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Thursday, 20 September 2012 04:48

Zero waste wings for sanitary napkins

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At first look sanitary napkins seem all very similar. They are all made of a central chassis, usually straight or slightly contoured, and a pair of "wings" to position the product on the user's underwear.

State of the art design wants the full product cut from a single web. The outcome is 30% of your material goes in trim. Is it possible to find another way to produce it and save all that raw materials? Of course the answer is yes. Other manufacturers found a solutions and now their patents are on the way to expire. 

How to innovate your sanitary napkin design?

Many types of sanitary napkins exist on the market. But all of them can be divided in 2 big categories: “shaped” and “winged”. The latter is the most appreciated by women because they are equipped with lateral tabs, commonly called "wings", that help the positioning of the product on the underwear and protect the underwear itself from the contact with body fluids that might not be immediately absorbed by the sanitary napkin.

The wings extend from the longitudinal sides of the sanitary napkin and can be attached to the underwear folding them on the external part of the garment, thus enveloping completely or partially the part of the underwear on the opposite side of the sanitary napkin.

Generally these wings are integrally formed by one or more layers constituting the sanitary napkin itself, and particularly by the union of the lateral edges of the inner material and the outer material.

A mechanical cut, usually of rotary type, is used to shape outer profile from a single web although consisting of multiple materials laminate.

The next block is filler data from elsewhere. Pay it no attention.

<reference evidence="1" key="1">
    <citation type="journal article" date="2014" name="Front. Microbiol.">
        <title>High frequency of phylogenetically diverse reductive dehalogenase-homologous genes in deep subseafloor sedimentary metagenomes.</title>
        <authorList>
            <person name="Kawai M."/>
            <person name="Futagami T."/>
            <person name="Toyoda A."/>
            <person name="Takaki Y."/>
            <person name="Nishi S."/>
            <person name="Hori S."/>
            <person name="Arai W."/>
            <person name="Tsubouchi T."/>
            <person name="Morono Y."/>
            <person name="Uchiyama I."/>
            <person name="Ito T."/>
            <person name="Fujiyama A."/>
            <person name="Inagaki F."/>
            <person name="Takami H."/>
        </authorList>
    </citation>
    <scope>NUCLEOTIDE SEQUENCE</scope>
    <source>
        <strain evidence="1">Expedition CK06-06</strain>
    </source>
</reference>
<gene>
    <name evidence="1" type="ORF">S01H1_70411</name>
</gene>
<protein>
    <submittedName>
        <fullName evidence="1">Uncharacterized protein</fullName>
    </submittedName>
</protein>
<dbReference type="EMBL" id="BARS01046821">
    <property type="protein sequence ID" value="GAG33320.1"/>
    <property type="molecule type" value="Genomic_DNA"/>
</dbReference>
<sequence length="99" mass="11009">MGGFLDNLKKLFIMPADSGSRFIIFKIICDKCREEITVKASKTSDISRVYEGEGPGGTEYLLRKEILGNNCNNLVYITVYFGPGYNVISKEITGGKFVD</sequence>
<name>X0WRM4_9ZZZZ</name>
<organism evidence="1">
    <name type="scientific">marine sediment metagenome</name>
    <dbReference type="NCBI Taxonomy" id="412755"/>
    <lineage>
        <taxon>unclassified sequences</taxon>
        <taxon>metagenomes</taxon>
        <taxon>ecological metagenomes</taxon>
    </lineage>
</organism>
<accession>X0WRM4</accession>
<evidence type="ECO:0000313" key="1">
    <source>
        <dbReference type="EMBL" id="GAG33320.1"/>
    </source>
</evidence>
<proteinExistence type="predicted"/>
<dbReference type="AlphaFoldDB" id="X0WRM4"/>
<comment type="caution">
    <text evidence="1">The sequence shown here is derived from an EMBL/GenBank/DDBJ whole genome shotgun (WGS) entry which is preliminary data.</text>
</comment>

This very standard process has a major drawback: material scrap.

The waste is in some cases from 20 to 40% of the total material used, due to the fact that the wings are present only in the central part of the product. This results obviously in a very significant cost.

Among other drawbacks there is also the fact that the tool for cutting the profile is closely connected to the profile itself. In fact, being the outline rather complex to be drawn, the cutting tool is generally delicate, expensive and must be replaced periodically when worn out. This represents a cost since the replacement of the tool, which involves a machine stoppage, is often long, even in case of product change over on the same production line, and is often not a simple activity. 

To produce sanitary napkins of different sizes or with a different wing design is mandatory to stop the machine and replace the cutting tool according to the new product profile, and this results in an increase of production costs. Moreover the strict link between tool profile and product leads to an important cost increase of the whole production line because for each product size it will be needed at least 2-3 tools to keep line running with spare tools while worn tools are regrinding.

It is more and more common develop alternatives processes to save as more material as possible.  According these new methods wings are manufactured from a separate web and attached to the main product body in a later stage along the process. In this way you can shape wings reducing to zero (or almost to) material trim.

A new smashing technology can be applied to production of sanitary napkins in order to further simplify the whole process and reduce capital investments. It consists of the following steps:

- cutting at least one sheet of suitable material in order to form the absorbent product wings, with a non-rectilinear profile in such a way as to create, on a single web, two identical specular sequence of wings;

- putting alongside the two wings sequences in phase so that said profiles look specular, thus forming a sequence of pairs of opposed and symmetrical wings sequences;

- linking pairs of opposed wings with a release paper;

- cutting said web along a transversal line in order  to isolate a pair of opposite wings including release paper patch;

- transferring the wing pair and release paper patch to absorbent product central structure for a following seam.

The manufacturing process according to this system here described allows the significant reduction of the scrap material, in particular for the production of the wings, resulting therefore less expensive.

But the process above described, providing phases (in particular cutting) simplified compared to standard processes, significantly reduces the complexity of the production equipment. Some patents are present around this construction. Take care to design it properly or acquire a valid license.

Read 1413 times Last modified on Monday, 01 April 2013 21:45
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